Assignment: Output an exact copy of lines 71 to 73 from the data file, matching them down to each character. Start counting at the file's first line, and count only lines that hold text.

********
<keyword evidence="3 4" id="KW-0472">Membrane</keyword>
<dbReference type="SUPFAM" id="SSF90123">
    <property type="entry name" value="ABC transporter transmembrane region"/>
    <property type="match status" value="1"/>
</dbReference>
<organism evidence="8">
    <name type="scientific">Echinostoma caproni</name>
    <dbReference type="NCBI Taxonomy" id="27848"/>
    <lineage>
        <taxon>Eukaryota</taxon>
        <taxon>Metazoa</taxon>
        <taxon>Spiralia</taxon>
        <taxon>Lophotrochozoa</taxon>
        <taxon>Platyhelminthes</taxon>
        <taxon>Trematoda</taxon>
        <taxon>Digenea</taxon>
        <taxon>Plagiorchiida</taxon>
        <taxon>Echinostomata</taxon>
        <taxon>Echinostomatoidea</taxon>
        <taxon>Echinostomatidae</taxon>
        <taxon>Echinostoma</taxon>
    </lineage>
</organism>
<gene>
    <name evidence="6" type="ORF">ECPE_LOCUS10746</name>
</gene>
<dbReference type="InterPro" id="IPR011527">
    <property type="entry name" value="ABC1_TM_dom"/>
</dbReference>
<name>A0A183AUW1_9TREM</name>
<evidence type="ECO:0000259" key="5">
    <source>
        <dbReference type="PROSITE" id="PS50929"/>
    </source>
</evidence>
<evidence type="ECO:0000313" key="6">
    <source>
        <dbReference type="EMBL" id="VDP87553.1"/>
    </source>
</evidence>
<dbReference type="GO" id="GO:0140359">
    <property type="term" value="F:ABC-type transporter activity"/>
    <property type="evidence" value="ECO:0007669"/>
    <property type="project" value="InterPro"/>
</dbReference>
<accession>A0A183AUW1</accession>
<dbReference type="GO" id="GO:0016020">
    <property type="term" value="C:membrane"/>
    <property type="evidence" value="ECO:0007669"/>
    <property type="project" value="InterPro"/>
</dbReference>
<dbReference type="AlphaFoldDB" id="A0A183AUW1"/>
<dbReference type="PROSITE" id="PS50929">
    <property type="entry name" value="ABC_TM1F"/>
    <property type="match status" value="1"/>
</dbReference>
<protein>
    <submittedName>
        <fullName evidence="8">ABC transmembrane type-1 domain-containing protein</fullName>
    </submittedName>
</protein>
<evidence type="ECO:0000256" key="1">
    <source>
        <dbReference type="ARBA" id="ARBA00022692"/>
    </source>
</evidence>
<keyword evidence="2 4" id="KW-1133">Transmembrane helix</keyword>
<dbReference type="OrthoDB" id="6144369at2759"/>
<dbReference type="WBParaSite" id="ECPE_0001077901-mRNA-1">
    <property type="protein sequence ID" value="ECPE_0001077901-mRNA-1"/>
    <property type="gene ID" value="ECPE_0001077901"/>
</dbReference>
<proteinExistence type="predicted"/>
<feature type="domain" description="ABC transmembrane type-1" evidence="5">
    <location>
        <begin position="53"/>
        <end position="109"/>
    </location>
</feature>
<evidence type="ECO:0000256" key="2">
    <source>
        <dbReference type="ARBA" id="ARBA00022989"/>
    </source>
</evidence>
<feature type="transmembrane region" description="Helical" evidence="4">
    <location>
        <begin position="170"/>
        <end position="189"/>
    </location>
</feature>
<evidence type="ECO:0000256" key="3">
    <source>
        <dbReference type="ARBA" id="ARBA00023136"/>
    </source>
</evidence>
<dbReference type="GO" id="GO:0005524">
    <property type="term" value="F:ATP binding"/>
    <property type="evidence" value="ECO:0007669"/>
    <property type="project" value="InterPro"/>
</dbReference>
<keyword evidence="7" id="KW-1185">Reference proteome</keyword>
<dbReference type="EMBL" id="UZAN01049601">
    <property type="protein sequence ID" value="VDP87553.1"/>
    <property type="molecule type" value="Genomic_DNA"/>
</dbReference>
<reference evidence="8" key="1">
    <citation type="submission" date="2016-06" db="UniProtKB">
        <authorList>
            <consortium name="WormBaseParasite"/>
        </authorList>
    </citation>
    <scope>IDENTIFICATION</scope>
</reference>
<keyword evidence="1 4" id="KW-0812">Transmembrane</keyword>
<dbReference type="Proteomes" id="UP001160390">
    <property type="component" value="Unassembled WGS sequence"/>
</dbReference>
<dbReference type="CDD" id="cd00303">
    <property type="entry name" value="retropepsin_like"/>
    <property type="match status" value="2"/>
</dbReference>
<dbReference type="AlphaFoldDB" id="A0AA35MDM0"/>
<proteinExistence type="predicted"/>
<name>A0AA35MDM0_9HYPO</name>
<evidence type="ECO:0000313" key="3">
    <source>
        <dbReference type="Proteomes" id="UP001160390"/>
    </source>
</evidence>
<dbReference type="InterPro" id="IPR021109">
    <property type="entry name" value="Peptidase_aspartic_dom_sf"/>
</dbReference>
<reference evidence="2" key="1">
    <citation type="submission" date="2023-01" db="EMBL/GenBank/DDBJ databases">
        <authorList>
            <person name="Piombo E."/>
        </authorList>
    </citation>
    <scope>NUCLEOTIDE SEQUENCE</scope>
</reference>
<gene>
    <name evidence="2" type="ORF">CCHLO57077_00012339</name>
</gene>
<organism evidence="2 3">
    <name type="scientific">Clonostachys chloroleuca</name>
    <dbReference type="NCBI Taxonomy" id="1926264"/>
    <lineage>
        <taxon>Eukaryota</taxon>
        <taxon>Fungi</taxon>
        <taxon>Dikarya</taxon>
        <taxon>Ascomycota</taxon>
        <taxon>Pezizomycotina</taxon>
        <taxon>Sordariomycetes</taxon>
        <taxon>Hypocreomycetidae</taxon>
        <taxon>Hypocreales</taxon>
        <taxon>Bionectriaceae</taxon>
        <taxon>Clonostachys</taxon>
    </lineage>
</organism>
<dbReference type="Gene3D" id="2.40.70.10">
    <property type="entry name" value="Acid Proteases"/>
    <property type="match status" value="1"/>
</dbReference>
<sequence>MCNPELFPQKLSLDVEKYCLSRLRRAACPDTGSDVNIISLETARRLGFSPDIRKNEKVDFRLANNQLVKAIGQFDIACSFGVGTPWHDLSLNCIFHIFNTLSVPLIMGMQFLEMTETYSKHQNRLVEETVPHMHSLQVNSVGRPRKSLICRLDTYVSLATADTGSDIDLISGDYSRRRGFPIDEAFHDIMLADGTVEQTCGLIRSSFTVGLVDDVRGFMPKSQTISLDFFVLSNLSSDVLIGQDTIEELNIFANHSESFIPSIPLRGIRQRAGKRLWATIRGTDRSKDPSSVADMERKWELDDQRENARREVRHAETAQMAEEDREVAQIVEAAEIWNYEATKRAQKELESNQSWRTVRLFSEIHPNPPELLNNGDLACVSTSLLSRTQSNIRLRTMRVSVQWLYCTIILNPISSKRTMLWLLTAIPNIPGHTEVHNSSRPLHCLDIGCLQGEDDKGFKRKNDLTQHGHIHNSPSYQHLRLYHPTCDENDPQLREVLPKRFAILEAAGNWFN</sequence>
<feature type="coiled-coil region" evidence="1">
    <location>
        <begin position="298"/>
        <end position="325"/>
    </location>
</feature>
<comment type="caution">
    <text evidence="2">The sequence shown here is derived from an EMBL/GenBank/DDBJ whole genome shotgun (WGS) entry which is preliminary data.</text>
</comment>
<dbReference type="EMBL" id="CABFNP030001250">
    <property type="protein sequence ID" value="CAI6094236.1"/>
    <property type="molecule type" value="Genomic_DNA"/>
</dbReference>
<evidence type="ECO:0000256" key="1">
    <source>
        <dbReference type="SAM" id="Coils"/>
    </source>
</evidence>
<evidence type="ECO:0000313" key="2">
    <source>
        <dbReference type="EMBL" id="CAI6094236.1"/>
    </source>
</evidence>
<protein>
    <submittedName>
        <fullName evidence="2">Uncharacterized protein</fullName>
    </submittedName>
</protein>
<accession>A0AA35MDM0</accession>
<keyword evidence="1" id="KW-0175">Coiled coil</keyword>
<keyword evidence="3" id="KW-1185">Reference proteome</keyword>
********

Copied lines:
    <property type="gene ID" value="ECPE_0001077901"/>
</dbReference>
<proteinExistence type="predicted"/>